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Originally published April 24, 2012 at 7:27 PM | Page modified April 25, 2012 at 2:58 PM

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Seattle Schools finalist's plan: Bring stability, avoid major changes

José L. Banda, the first of three finalists for Seattle Public Schools superintendent, said Tuesday his top priorities would be soliciting community input and bringing stability to the staff.

Seattle Times education reporter

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I don't think he said he wouldn't make change, I think he was saying he wouldn't come... MORE
BTW - I live and work in Anaheim and clearly in the last 4 years - this guy is not... MORE
I like Mr. Banda. He doesn't speak in educational jargon. He comes across as... MORE

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José Banda, one of three finalists for Seattle Public Schools superintendent, said during a brief news conference Tuesday that his top priorities would be soliciting community input and bringing stability to the staff.

Banda, currently the superintendent of the Anaheim (Calif.) City School District, said he would not craft a new strategic plan or make immediate changes in the central administration.

"I'm not the kind to come in with a set plan," he said.

But Banda, who has not dealt with the level of public scrutiny that exists in Seattle, offered few details and at times seemed uncomfortable during a trio of 20-minute sessions with reporters.

At one point, he emphasized the importance of technical education for students choosing not to go to college. But when a follow-up question mentioned that many here are trying to push more students to go to college, Banda said he agreed with that approach.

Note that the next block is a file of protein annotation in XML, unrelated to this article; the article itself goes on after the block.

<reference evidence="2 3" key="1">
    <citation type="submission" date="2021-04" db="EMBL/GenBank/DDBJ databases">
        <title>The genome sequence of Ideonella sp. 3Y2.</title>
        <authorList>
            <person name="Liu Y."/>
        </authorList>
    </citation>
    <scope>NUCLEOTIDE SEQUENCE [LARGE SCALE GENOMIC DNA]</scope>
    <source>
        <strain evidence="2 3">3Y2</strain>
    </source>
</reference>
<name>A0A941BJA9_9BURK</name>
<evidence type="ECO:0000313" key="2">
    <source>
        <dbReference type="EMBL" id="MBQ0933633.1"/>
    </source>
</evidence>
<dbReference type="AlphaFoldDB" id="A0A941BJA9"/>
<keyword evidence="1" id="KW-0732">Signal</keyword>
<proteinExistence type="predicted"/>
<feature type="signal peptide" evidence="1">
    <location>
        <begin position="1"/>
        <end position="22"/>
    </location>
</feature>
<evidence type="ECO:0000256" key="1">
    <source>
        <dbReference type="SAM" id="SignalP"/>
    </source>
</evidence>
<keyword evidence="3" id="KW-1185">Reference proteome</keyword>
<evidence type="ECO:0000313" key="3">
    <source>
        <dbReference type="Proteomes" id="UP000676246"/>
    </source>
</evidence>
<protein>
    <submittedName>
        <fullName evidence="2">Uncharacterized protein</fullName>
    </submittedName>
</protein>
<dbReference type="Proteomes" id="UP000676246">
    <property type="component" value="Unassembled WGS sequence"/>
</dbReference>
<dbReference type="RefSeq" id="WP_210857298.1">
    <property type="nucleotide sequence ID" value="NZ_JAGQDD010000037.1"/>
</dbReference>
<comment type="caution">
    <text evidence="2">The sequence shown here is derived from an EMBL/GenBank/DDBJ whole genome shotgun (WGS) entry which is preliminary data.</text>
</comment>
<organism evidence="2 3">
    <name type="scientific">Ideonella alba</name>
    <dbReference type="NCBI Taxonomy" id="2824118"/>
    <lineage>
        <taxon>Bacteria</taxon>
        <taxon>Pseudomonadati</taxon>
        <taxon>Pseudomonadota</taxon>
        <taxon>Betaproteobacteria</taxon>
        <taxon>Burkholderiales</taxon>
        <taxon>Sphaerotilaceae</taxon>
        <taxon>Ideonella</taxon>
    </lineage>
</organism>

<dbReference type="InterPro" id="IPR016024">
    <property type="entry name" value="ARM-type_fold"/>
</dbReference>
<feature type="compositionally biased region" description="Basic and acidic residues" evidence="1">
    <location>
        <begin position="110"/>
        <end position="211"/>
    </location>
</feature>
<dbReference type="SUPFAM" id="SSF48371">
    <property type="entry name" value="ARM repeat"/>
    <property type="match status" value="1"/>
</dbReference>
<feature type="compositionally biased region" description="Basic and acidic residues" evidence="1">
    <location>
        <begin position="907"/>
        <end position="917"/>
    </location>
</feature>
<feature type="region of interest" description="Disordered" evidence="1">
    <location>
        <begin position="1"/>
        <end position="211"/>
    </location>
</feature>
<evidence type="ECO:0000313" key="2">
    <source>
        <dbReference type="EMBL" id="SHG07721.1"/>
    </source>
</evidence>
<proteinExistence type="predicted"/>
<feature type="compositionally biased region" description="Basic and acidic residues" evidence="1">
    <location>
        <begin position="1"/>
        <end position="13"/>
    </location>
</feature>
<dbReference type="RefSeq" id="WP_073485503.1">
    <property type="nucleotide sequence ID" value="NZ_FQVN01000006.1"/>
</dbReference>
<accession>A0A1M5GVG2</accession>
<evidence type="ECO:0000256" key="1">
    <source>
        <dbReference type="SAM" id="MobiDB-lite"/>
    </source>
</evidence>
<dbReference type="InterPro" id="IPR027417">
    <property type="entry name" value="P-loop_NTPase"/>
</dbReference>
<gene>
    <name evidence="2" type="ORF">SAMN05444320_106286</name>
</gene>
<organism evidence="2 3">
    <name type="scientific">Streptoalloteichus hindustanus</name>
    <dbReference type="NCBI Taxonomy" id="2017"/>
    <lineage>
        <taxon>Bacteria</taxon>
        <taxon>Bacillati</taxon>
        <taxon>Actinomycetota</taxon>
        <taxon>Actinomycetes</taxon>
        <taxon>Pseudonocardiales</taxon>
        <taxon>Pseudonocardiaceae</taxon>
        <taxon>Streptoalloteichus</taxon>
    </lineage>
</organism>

Banda expressed some support for standardized testing, using those scores as a component of teacher evaluations, and for Teach for America, an organization that recruits high-performing but inexperienced college graduates to be teachers.

But he said it's important to go slow and consider community input when making major changes.

Banda, 55, who comes from the smallest district of the finalists — an elementary-only, heavily Latino district of 20,000 students — also addressed questions about his experience. He said school administration is the same regardless of district size, and he framed his expertise with early education and working with students of color as advantages.

Fellow finalist Steven Enoch visited schools Tuesday and will meet with reporters Wednesday. Another finalist, Sandra Husk, will arrive Wednesday and meet reporters Thursday.

Whoever is selected will replace Interim Superintendent Susan Enfield, who will become Highline schools chief in July.

Brian M. Rosenthal: 206-464-3195

or brosenthal@seattletimes.com

On Twitter @brianmrosenthal.

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